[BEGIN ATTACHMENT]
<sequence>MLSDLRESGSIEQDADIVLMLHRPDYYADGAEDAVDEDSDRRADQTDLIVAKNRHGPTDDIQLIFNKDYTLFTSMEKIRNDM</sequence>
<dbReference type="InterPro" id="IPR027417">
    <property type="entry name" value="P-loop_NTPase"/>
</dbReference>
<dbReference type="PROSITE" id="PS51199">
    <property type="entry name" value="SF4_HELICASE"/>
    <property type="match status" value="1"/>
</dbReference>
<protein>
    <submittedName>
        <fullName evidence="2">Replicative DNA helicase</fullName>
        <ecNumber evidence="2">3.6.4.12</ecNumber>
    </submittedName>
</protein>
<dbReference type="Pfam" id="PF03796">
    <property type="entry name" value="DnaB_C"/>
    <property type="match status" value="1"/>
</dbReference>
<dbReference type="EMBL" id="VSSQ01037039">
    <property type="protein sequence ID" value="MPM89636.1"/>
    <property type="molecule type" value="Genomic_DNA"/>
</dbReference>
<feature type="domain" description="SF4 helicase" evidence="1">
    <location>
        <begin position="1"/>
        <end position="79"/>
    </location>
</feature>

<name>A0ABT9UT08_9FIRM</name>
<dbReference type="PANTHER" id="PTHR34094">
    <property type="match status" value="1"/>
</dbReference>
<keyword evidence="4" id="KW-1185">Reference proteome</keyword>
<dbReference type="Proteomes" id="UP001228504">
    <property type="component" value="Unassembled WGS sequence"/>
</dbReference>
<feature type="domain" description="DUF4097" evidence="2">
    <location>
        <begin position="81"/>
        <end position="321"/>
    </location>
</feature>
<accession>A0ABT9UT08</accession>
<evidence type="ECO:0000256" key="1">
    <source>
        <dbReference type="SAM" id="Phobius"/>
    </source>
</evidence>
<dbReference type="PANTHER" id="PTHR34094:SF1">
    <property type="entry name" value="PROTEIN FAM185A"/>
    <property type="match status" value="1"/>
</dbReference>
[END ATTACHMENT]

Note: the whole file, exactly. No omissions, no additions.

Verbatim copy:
<sequence>MLSDLRESGSIEQDADIVLMLHRPDYYADGAEDAVDEDSDRRADQTDLIVAKNRHGPTDDIQLIFNKDYTLFTSMEKIRNDM</sequence>
<dbReference type="InterPro" id="IPR027417">
    <property type="entry name" value="P-loop_NTPase"/>
</dbReference>
<dbReference type="PROSITE" id="PS51199">
    <property type="entry name" value="SF4_HELICASE"/>
    <property type="match status" value="1"/>
</dbReference>
<protein>
    <submittedName>
        <fullName evidence="2">Replicative DNA helicase</fullName>
        <ecNumber evidence="2">3.6.4.12</ecNumber>
    </submittedName>
</protein>
<dbReference type="Pfam" id="PF03796">
    <property type="entry name" value="DnaB_C"/>
    <property type="match status" value="1"/>
</dbReference>
<dbReference type="EMBL" id="VSSQ01037039">
    <property type="protein sequence ID" value="MPM89636.1"/>
    <property type="molecule type" value="Genomic_DNA"/>
</dbReference>
<feature type="domain" description="SF4 helicase" evidence="1">
    <location>
        <begin position="1"/>
        <end position="79"/>
    </location>
</feature>

<name>A0ABT9UT08_9FIRM</name>
<dbReference type="PANTHER" id="PTHR34094">
    <property type="match status" value="1"/>
</dbReference>
<keyword evidence="4" id="KW-1185">Reference proteome</keyword>
<dbReference type="Proteomes" id="UP001228504">
    <property type="component" value="Unassembled WGS sequence"/>
</dbReference>
<feature type="domain" description="DUF4097" evidence="2">
    <location>
        <begin position="81"/>
        <end position="321"/>
    </location>
</feature>
<accession>A0ABT9UT08</accession>
<evidence type="ECO:0000256" key="1">
    <source>
        <dbReference type="SAM" id="Phobius"/>
    </source>
</evidence>
<dbReference type="PANTHER" id="PTHR34094:SF1">
    <property type="entry name" value="PROTEIN FAM185A"/>
    <property type="match status" value="1"/>
</dbReference>